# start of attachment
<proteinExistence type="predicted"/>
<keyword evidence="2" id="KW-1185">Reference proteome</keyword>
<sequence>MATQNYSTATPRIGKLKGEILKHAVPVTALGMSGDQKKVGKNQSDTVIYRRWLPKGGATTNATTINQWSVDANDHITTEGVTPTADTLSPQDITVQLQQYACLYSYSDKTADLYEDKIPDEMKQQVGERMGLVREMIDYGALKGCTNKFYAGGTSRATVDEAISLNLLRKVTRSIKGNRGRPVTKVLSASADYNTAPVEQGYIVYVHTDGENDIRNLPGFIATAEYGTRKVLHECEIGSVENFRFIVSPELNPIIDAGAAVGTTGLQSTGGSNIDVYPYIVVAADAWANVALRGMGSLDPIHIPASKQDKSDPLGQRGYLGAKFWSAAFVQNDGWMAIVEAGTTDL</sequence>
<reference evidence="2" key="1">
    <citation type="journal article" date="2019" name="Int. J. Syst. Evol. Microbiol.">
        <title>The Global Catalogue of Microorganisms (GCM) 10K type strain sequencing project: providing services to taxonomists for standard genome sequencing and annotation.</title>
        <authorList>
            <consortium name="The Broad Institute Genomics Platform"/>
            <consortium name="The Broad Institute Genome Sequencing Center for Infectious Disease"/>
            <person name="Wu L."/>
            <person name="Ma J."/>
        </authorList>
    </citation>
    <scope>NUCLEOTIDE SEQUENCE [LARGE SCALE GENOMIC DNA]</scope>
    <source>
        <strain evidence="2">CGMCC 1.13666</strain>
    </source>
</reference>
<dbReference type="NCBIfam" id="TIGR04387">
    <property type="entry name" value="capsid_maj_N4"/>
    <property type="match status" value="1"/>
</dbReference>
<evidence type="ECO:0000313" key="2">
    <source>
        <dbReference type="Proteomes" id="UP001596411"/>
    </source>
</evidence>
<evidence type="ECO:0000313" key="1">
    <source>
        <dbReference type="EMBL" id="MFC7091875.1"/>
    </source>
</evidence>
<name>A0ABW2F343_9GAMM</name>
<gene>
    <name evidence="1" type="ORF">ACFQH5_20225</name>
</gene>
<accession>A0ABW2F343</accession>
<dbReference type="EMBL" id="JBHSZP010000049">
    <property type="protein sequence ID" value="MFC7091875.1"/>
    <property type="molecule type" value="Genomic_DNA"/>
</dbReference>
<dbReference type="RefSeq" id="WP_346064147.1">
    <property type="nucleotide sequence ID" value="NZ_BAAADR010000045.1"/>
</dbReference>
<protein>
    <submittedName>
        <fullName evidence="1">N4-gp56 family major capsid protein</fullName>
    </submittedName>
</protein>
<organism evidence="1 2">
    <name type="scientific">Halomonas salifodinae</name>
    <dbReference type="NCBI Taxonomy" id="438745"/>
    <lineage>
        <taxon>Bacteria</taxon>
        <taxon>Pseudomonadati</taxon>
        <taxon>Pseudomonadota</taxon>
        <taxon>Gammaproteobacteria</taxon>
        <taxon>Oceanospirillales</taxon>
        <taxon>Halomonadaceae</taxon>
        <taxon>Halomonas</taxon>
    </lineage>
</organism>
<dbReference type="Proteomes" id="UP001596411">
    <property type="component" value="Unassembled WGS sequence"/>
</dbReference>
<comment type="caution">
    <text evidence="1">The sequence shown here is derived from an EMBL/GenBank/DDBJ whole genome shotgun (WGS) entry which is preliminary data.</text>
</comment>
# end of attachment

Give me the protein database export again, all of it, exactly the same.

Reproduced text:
<proteinExistence type="predicted"/>
<keyword evidence="2" id="KW-1185">Reference proteome</keyword>
<sequence>MATQNYSTATPRIGKLKGEILKHAVPVTALGMSGDQKKVGKNQSDTVIYRRWLPKGGATTNATTINQWSVDANDHITTEGVTPTADTLSPQDITVQLQQYACLYSYSDKTADLYEDKIPDEMKQQVGERMGLVREMIDYGALKGCTNKFYAGGTSRATVDEAISLNLLRKVTRSIKGNRGRPVTKVLSASADYNTAPVEQGYIVYVHTDGENDIRNLPGFIATAEYGTRKVLHECEIGSVENFRFIVSPELNPIIDAGAAVGTTGLQSTGGSNIDVYPYIVVAADAWANVALRGMGSLDPIHIPASKQDKSDPLGQRGYLGAKFWSAAFVQNDGWMAIVEAGTTDL</sequence>
<reference evidence="2" key="1">
    <citation type="journal article" date="2019" name="Int. J. Syst. Evol. Microbiol.">
        <title>The Global Catalogue of Microorganisms (GCM) 10K type strain sequencing project: providing services to taxonomists for standard genome sequencing and annotation.</title>
        <authorList>
            <consortium name="The Broad Institute Genomics Platform"/>
            <consortium name="The Broad Institute Genome Sequencing Center for Infectious Disease"/>
            <person name="Wu L."/>
            <person name="Ma J."/>
        </authorList>
    </citation>
    <scope>NUCLEOTIDE SEQUENCE [LARGE SCALE GENOMIC DNA]</scope>
    <source>
        <strain evidence="2">CGMCC 1.13666</strain>
    </source>
</reference>
<dbReference type="NCBIfam" id="TIGR04387">
    <property type="entry name" value="capsid_maj_N4"/>
    <property type="match status" value="1"/>
</dbReference>
<evidence type="ECO:0000313" key="2">
    <source>
        <dbReference type="Proteomes" id="UP001596411"/>
    </source>
</evidence>
<evidence type="ECO:0000313" key="1">
    <source>
        <dbReference type="EMBL" id="MFC7091875.1"/>
    </source>
</evidence>
<name>A0ABW2F343_9GAMM</name>
<gene>
    <name evidence="1" type="ORF">ACFQH5_20225</name>
</gene>
<accession>A0ABW2F343</accession>
<dbReference type="EMBL" id="JBHSZP010000049">
    <property type="protein sequence ID" value="MFC7091875.1"/>
    <property type="molecule type" value="Genomic_DNA"/>
</dbReference>
<dbReference type="RefSeq" id="WP_346064147.1">
    <property type="nucleotide sequence ID" value="NZ_BAAADR010000045.1"/>
</dbReference>
<protein>
    <submittedName>
        <fullName evidence="1">N4-gp56 family major capsid protein</fullName>
    </submittedName>
</protein>
<organism evidence="1 2">
    <name type="scientific">Halomonas salifodinae</name>
    <dbReference type="NCBI Taxonomy" id="438745"/>
    <lineage>
        <taxon>Bacteria</taxon>
        <taxon>Pseudomonadati</taxon>
        <taxon>Pseudomonadota</taxon>
        <taxon>Gammaproteobacteria</taxon>
        <taxon>Oceanospirillales</taxon>
        <taxon>Halomonadaceae</taxon>
        <taxon>Halomonas</taxon>
    </lineage>
</organism>
<dbReference type="Proteomes" id="UP001596411">
    <property type="component" value="Unassembled WGS sequence"/>
</dbReference>
<comment type="caution">
    <text evidence="1">The sequence shown here is derived from an EMBL/GenBank/DDBJ whole genome shotgun (WGS) entry which is preliminary data.</text>
</comment>